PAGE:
AGS GameON: Casinos offer far too many low-performing slots, research finds

AGS GameON: Casinos offer far too many low-performing slots, research finds

  • Mark Gruetze, CDC Gaming Reports
June 13, 2022 1:10 AM
  • Mark Gruetze, CDC Gaming Reports
  • Other

Slot players continually lament that casinos don’t have enough machines that pay off. New research shows slot managers can make the same complaint – except in this case, it’s the casino’s revenue coming up short.

In general, machines that take up more than half of a casino’s slot floor space account for only 15 percent of revenue, said Nick Hogan, co-founder and CEO of ReelMetrics, a data-science firm serving the global slot-machine industry. In contrast, machines that get 10 percent of floor space generate 40 percent of the revenue.

“It’s like your front-row customers spending all their time in the cheap seats,” Hogan told casino executives June 9 at the AGS GameON Customer Summit at the Hard Rock Casino in Hollywood, Florida. “It’s just a mismatch” that leads to “precipitous declines” in player activity and satisfaction.

Hogan outlined findings from ReelMetrics’ Cupid initiative, which aims to match players and slots in a way that increases satisfaction and loyalty, while driving up casino profits. Since beginning Cupid in December 2014, ReelMetrics has accumulated a staggering amount of player and casino data from 265,000 contributing machines, tens of millions of anonymized player profiles, and billions of playing sessions.

Researchers devised nine categories of players and nine others for machines. Players in the A1 category are the most profitable to casinos, with C3 the least profitable, Hogan explained; X1 machines are the high-demand, best-performance products, while Z3 slots are “dogs.”

In analyzing player attributes, ReelMetrics looks at such factors as the amount gambled on the various machine clusters and the length of each playing session to help calculate a “loyalty score,” a 1-to-8 ranking of how much the machine itself appears to fortify loyalty.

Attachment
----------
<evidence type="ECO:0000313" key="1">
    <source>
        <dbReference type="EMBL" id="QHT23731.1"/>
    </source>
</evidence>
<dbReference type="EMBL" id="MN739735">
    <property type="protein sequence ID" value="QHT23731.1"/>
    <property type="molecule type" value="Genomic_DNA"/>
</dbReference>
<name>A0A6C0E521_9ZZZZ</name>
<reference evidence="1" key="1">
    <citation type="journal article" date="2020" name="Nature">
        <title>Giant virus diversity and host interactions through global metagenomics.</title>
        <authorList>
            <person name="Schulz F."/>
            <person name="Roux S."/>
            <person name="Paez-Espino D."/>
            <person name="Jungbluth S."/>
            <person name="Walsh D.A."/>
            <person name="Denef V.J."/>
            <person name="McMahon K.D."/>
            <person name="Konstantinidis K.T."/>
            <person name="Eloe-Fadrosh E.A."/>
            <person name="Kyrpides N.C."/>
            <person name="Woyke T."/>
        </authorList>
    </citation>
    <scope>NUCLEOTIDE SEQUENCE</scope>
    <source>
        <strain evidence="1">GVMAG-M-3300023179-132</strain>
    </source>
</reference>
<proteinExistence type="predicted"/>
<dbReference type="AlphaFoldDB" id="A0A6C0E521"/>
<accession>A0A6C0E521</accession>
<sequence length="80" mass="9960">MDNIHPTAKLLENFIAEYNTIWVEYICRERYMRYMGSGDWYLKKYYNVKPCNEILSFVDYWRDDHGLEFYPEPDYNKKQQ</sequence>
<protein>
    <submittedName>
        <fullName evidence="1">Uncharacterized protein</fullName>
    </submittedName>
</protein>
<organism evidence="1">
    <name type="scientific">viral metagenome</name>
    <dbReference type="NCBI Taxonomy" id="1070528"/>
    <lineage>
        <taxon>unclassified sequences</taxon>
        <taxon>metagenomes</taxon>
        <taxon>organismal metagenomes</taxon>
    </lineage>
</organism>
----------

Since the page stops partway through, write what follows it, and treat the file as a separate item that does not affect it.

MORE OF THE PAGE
“Once we have these engagement profiles, that enables us to then isolate and prioritize preferences, which is what it’s all about,” Hogan said.

He suggested that a “balanced” floor would allot 40 percent of its space to the best-performing X cluster, 45 percent to the Y cluster, and only 15 percent to the low-performing Z cluster. However, casinos typically give only 10 percent to the X cluster, while the Y cluster gets 35 percent, and the poorest performers get 55 percent.

“What we’re seeing is there is a lot of fat to carve out,” Hogan said. “These acute inventory imbalances are the rule, not the exception.”

He said 78 percent of the machines that reach the gaming market fail on the slot floor.

“We end up with wide misses. Our shelves, so to speak, are stocked and dominated with products for which there is little or no material demand.”

He blamed an “undue fixation on accounting” for allowing poorly performing machines to remain on the floor. Companies typically depreciate hard assets, such as a purchased slot machine, over five years. Instead of booking the depreciation amount, he said, casinos would be better off getting rid of an underperforming machine by storing it or selling it on the secondhand market.

“You’re not really depreciating an asset. What you’re doing is amplifying a liability. This thing is on the floor. It hurts you. It impacts your players and play negatively.”

Hogan acknowledged that ReelMetrics tends to favor premium slots, which are leased from manufacturers. Many operators limit their premium slots to less than 10 percent of the floor, often because that’s what their competitors do.

Hogan told of one well-known client, which he did not identify, that increased premium slot space from a single-digit percentage to more than a quarter of the floor space.

“It blew the roof off the joint in terms of revenue,” he said. “Secondly, a huge chunk of that middle to upper tier (of players) actually moved up. This was just based on inventory composition.”

He said leased machines offer flexibility, because a title that doesn’t perform as expected can be switched out for something new.

One questioner wondered whether oversaturation of one type of machine could pose a new set of problems. While agreeing that everything has a limit, Hogan said the current slot-floor makeup suffers from too many choices, not too few; he cited one client with about 88 percent of its slot titles offered on just a handful of machines – in many cases, only one per casino.

“There is just too much variety in our industry,” Hogan said.

Mark Gruetze is a veteran journalist from suburban Pittsburgh who covers casino gaming issues and personalities.